Papaya Macarons

Papaya Macarons

June: National Papaya Month

Islander’s Daddy is like “Princess Pupule,” the muse of the tacky tourist Hawaiian song of the same title, when his papaya trees bear a lot of fruit. Listen to the first few lines of the lyrics:

Princess Pupule has plenty papayas

She loves to give them away

And all of the neighbors they say

Oh me-ya oh my-ya you really should try-ya

A little piece of the Princess Pupule’s papayas…..

Yes, the sensually suggestive song sounds so  pupule (crazy)!

Daddy had planted two papaya trees in the front yard (he once had a tall one growing on the other side of the house but that got uprooted during a hurricane). They produce “plenty papayas” when in season so he is generous when sharing them with the neighbors, co-workers and friends—which is a good thing because Islander, her brother Kahuna and Mommy just get sick of eating the fruit for breakfast, lunch, dinner and snacktime every single summer day!!!


Now that Islander lives on the mainland, she misses the fresh fruits from the variety of trees growing on the grounds of her childhood home in Hawaii.

National Papaya Month gave her an opportunity to make macarons with a fruity flavor (also the theme of MacAttack challenge #20). So Islander puréed papaya to make a tropical-tasting buttercream and placed dried papaya pieces in the filling between basic macaron shells.  These papaya macarons are deliciously unique and exotic. But since there are only Highlander and Islander in the house right now, like “Princess Pupule,” we have “plenty papaya” macarons and we like to give them away to share our aloha!


For the basic macarons (Italian meringue method)

  • 1 cup almond flour/meal
  • 1 cup powdered sugar
  • 3 egg whites (fresh, unpasteurized and aged overnight at room temperature)
  • 1 cup sugar (we used C&H brand, granulated white)
  • ½ cup water
  • 1 teaspoon vanilla (we used Hawaiian Vanilla Company brand)
  • orange and yellow food coloring (we used Wilton brand orange concentrated gel icing color and AmeriColor brand yellow soft gel paste)


Sift the almond flour/meal with the powdered sugar. Grind in a food processor in batches to remove any lumps (optional). Whip the egg whites until peaks form. Make a simple syrup to stabilize the egg whites by boiling the sugar and water together until it reaches a temperature of 245 degrees F on a candy thermometer (or until it reaches a soft ball stage).

Papaya Macarons

Pour into the egg whites and whip again until stiff and glossy. Mix in the vanilla. Fold in the almond flour/meal-sugar until the consistency “flows like magma.”

Papaya Macarons

Tint the macaronage with orange and yellow to make a “papaya” shade. Pipe one-inch discs on a parchment paper on top of an insulated baking sheet. Let the discs air dry to develop a thin skin for at least 30 minutes.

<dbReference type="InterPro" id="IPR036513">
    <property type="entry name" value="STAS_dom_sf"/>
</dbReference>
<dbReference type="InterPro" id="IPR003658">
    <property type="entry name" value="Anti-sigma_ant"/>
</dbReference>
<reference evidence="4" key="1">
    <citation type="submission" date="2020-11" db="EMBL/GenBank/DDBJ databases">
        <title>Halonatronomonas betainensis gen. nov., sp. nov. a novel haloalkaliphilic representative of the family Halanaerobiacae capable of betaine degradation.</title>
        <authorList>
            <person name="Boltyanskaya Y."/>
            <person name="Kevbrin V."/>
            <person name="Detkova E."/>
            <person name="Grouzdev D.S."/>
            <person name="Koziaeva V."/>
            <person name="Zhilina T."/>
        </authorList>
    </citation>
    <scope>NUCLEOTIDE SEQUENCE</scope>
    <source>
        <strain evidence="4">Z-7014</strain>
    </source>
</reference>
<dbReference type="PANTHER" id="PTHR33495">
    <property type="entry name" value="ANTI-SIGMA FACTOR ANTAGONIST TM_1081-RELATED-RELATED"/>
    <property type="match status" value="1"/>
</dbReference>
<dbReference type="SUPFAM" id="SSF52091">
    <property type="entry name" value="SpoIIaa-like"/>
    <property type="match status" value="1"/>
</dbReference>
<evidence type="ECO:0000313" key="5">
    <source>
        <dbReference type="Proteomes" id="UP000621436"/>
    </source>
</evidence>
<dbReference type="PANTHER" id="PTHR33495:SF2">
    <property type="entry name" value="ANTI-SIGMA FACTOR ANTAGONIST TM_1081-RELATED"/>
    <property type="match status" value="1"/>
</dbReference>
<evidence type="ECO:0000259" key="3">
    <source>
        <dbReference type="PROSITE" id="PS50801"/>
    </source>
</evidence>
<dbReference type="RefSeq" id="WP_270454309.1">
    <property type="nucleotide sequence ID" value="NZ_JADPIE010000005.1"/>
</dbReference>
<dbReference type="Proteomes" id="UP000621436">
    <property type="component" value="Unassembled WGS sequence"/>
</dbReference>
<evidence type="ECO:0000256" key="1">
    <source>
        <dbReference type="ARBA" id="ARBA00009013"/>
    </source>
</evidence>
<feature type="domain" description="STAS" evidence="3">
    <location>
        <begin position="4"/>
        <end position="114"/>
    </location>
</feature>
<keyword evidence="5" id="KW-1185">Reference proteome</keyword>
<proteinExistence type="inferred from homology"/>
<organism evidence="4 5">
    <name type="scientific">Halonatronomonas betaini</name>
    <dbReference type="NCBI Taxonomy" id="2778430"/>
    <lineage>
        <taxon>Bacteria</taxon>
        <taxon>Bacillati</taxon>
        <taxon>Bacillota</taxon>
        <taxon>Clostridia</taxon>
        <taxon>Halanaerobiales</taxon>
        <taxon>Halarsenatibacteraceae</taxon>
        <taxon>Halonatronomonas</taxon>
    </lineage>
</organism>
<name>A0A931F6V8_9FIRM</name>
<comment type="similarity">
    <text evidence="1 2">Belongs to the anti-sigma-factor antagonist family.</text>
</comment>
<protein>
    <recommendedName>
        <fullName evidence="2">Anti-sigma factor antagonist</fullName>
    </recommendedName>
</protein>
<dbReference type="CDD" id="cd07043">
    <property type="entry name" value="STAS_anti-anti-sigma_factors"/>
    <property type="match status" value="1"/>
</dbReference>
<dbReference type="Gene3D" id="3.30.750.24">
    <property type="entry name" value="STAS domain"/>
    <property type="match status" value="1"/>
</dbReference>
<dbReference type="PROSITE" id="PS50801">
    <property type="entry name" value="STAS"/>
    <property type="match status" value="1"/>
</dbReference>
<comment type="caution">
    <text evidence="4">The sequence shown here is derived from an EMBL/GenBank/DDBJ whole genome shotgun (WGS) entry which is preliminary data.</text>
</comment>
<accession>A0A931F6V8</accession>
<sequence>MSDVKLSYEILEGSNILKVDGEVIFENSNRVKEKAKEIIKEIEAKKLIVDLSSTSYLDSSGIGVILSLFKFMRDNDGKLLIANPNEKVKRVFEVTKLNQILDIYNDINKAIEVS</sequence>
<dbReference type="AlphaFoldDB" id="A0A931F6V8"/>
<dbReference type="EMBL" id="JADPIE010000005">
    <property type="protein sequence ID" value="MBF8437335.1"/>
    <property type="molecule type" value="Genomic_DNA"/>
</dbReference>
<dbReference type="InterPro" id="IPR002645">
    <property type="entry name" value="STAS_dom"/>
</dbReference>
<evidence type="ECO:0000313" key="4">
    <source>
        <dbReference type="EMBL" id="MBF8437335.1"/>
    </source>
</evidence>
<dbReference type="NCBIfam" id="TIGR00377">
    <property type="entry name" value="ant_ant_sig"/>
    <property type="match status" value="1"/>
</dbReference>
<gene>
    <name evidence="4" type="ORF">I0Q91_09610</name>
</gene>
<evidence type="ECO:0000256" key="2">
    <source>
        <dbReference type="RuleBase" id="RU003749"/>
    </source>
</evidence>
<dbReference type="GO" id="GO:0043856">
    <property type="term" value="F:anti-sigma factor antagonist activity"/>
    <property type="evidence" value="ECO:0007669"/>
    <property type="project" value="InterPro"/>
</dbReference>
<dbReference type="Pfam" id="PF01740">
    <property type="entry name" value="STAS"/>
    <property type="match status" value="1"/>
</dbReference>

Papaya Macarons

Bake in a preheated oven at 300 degrees F for about 15-20 minutes. Watch the “feet” develop, but be careful not to brown or burn the macarons. Remove from the oven and let cool for 15 minutes. Peel off the macarons from the parchment paper. Sort by size and match pairs. Make the papaya purée buttercream filling.

Papaya Macarons

For the papaya purée buttercream

  • 2 tablespoons papaya puree
  • ¼ cup (½ stick) unsalted butter, slightly softened
  • pinch of salt
  • 1 ½ – 2 cups powdered sugar, sifted
  • dried papaya chunks, chopped into ¼-inch bits


Slice a papaya in half and reserve the seeds for another recipe. Scoop out the fruit into a blender and purée the papaya (alternatively, if the fruit is soft and ripe, mash into a strainer over a container). In a mixing bowl, cream the butter with a pinch of salt. Gradually blend in the powdered sugar until well combined and fluffy.

Papaya Macarons

Mix in a tablespoon at a time the papaya purée. Add a little more powdered sugar to the mix to reach a spreadable consistency. Refrigerate if necessary to firm up the filling. Meanwhile, chop up the dried papaya chunks into tiny bits, about ¼ inch.

Papaya Macarons

Put the filling in a pastry bag outfitted with a large round tip. Pipe out the filling on the underside of one macaron shell. Gently press dried papaya pieces on the filling and sandwich the macarons together. Refrigerate for at least 30 minutes to let the filling set. Bring to room temperature before serving.

Papaya Macarons


  • We might sound biased, but Hawaiian papayas are much sweeter and more flavorful than all the other varieties of papayas we have tasted!
  • Read historical notes about the song, “Princess Pupule,” and see more lyrics from the Square One website.
  • The sample of the song above is from the Maile Serenaders’ “Let’s Hula” compact disc.
  • Save the seeds! Make a salad dressing. See our blog recipe post for Papaya Seed Dressing.
  • June is also National Mango Month. See our blog recipe post for Mango Cake inspired by another Hawaiian song, “Drop, Baby, Drop.”
  • Mahalo (thank you) to Mommy for taking pictures of Daddy’s papaya trees and fruits.
  • Mahalo to Lisa L. for the vanilla from the Big Island of Hawaii.
  • Mahalo to Jamie S. and Deeba R. for hosting this month’s MacAttack challenge. See all the “fruits of our labor” and more macarons contributed by talented chefs on their MacTweets blog.